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The Weekly Bottom Line

by Sergio Mariaca on Jun 28, 2019 1:15:00 PM |Share:

Here is what happened in the Capital Markets this week.

The Weekly Bottom Line (please click link to open)

The Weekly Bottom Line, courtesy of TD Economics, includes a review of market performances, recent key economic indicators, a calendar of upcoming key economic releases, and other relevant data. The highlights from this week’s report include: 

  • A light week on economic data was filled with Fed speeches and a trickle of news flow on the upcoming meeting between Presidents Trump and Xi. We do not expect to see a major breakthrough this weekend, but rather an agreement to continue talking (forestalling at least for now the threat of additional tariffs).
  • Chair Powell reiterated comments in his press conference last week that crosscurrents to the economic outlook had arisen relatively swiftly over the past month, leading the Fed to shift toward an increased willingness to cut rates.
  • Economic data was mixed, with home sales and confidence falling, but consumer spending rising. With revisions, second quarter personal consumption is likely to top 3% annualized, enough to push economic growth to the 2% mark.

The Weekly Bottom Line

by Sergio Mariaca on Jun 21, 2019 12:42:00 PM |Share:

Here is what happened in the Capital Markets this week.

The Weekly Bottom Line (please click link to open)

The Weekly Bottom Line, courtesy of TD Economics, includes a review of market performances, recent key economic indicators, a calendar of upcoming key economic releases, and other relevant data. The highlights from this week’s report include: 

·        The biggest event this week was the Fed’s pivot away from patience. It is now poised to act in the event of a further deterioration in the outlook. This cheered markets, with stocks and bonds rallying.

·        The Fed’s dot plot also showed that the majority of FOMC members judge the funds rate to already be at its long-run neutral level, and expect to lower rates next year. This is a seismic shift from expecting hikes back in December.

·        Our new forecast released this week, calls for the Fed to cut rates twice this year, as insurance against the downside risks that have accumulated due to trade tensions, and a late-cycle economic slowdown.

The Weekly Bottom Line

by Sergio Mariaca on Jun 15, 2019 3:57:00 PM |Share:

Here is what happened in the Capital Markets this week.

The Weekly Bottom Line (please click link to open)

The Weekly Bottom Line, courtesy of TD Economics, includes a review of market performances, recent key economic indicators, a calendar of upcoming key economic releases, and other relevant data. The highlights from this week’s report include: 

·        A potential trade war between U.S. and Mexico was averted, but global trade uncertainty remains.

·        Despite markets pricing in rate cuts, domestic indicators suggest that the U.S. economy is on decent footing. Inflation remains stubbornly low, however.

·        The Fed rate decision next week is clouded by conflicting signals, but we believe it will likely feature an easing bias.

The Weekly Bottom Line

by Sergio Mariaca on Jun 7, 2019 12:59:00 PM |Share:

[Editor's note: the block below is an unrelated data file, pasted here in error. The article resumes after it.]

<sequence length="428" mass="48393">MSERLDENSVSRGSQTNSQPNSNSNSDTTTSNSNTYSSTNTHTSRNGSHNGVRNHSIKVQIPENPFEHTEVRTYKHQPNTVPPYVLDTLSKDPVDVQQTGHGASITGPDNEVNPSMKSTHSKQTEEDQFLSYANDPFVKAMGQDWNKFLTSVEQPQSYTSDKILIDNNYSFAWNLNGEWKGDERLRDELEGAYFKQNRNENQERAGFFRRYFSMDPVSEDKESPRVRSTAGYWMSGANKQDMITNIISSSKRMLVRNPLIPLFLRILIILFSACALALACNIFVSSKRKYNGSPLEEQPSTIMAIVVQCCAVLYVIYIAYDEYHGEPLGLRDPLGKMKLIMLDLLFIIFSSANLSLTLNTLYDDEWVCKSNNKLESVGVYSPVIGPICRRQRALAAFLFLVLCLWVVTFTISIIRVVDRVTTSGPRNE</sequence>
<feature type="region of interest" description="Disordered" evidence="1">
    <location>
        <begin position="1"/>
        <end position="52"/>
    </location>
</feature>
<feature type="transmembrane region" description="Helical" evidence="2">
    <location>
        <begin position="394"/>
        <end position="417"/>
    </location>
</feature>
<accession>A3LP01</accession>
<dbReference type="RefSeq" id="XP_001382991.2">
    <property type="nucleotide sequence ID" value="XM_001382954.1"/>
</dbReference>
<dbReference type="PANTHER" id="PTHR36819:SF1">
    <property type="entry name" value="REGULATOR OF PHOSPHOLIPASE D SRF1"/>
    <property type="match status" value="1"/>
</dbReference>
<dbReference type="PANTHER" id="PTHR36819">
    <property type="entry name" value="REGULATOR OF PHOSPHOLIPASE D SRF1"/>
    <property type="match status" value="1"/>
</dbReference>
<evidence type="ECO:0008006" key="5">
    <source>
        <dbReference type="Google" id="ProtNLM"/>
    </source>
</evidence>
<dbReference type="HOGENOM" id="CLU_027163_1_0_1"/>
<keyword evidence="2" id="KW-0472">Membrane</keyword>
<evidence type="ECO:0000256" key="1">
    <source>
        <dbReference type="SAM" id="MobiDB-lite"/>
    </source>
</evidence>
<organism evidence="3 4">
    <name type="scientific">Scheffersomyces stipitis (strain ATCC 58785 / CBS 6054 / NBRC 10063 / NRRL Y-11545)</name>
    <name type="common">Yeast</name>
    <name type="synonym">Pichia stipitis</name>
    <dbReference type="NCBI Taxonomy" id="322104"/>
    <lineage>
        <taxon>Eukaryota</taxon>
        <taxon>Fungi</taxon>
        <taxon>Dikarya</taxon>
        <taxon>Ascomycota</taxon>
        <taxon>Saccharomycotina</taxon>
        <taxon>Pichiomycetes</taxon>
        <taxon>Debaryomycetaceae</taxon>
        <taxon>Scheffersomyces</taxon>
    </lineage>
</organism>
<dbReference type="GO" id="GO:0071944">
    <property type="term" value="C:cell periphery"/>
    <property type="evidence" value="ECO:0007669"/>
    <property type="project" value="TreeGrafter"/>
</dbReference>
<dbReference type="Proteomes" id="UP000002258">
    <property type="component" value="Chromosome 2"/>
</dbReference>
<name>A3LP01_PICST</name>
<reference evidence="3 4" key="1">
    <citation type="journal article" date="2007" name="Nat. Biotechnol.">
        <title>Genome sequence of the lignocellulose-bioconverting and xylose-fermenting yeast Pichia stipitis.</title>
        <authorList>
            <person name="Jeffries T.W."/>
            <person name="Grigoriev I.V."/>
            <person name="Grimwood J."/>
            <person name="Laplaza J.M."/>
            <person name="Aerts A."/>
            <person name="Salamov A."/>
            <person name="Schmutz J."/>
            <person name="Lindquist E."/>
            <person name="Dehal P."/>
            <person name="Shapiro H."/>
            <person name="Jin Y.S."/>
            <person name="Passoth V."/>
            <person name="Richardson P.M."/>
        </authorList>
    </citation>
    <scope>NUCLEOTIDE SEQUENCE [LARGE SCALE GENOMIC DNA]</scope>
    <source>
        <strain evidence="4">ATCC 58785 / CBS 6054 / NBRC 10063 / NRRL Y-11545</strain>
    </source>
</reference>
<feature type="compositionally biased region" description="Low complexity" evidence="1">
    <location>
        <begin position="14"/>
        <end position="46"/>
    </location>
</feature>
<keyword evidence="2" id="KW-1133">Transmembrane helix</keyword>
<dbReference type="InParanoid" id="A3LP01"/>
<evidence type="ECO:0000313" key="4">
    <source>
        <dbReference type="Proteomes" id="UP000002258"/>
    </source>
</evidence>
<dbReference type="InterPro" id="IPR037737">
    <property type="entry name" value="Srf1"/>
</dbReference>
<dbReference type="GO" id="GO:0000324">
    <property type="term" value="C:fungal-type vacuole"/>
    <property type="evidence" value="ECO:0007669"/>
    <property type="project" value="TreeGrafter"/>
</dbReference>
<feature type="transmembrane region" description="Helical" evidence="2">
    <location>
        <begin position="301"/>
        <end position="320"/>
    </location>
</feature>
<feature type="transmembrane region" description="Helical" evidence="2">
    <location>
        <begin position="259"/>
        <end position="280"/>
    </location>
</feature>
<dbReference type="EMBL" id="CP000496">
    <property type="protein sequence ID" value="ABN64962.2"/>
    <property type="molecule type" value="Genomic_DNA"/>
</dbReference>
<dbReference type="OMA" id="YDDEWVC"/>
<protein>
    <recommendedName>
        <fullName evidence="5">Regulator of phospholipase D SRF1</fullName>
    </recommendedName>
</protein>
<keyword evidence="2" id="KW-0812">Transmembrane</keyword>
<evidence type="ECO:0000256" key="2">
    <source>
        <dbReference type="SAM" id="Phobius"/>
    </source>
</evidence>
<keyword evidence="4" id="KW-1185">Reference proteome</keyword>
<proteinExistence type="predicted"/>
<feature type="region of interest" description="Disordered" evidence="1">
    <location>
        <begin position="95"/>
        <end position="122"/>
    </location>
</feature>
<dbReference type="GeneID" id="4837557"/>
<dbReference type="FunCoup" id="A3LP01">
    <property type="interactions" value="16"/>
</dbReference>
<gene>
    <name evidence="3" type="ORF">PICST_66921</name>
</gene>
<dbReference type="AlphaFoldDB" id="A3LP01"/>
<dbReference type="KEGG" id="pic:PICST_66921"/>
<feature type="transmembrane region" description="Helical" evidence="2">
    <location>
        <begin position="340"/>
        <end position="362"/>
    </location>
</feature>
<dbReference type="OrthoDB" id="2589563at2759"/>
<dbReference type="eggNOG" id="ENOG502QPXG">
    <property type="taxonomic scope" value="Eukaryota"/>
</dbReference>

Here is what happened in the Capital Markets this week.

The Weekly Bottom Line (please click link to open)

The Weekly Bottom Line, courtesy of TD Economics, includes a review of market performances, recent key economic indicators, a calendar of upcoming key economic releases, and other relevant data. The highlights from this week’s report include: 

·         Trade tensions continued to dominate economic headlines, with U.S.-Mexico taking center stage. It remains unclear if a deal can be reached by Monday. The US-China spat also resurfaced, with signs that it is spreading beyond goods trade.

·         Fed Chair Powell noted that the Fed was monitoring trade developments closely, and was ready to “act as appropriate to sustain the expansion”. This appeared to soothe equity markets, which rebounded to a three-week high.

·         The May jobs report disappointed expectations, with payrolls up only 75k. Looking through the recent volatility, the hiring trend has slowed but remains decent, averaging 151k in the last three months. The unemployment rate held steady at 3.6% and wage growth, while slowing a touch, held above 3% y/y.

The Weekly Bottom Line

by Sergio Mariaca on May 31, 2019 1:40:00 PM |Share:

Here is what happened in the Capital Markets this week.

The Weekly Bottom Line (please click link to open)

The Weekly Bottom Line, courtesy of TD Economics, includes a review of market performances, recent key economic indicators, a calendar of upcoming key economic releases, and other relevant data. The highlights from this week’s report include: 

·        U.S.-China trade tensions continued to dominate headlines as both countries dig in for another round of negotiations under more strained circumstances. U.S. tariffs against Mexico appear to also be in the works.

·        As trade tensions flare, investors have run for cover, driving up bond prices and sending the yield curve into inversion territory.

·        U.S. Q1 growth was revised marginally lower (3.1% vs. 3.2%), and Q2 is projected to be lower still (below 2%). Inflation however managed to edge marginally higher with core PCE at 1.6% year-on-year in April.

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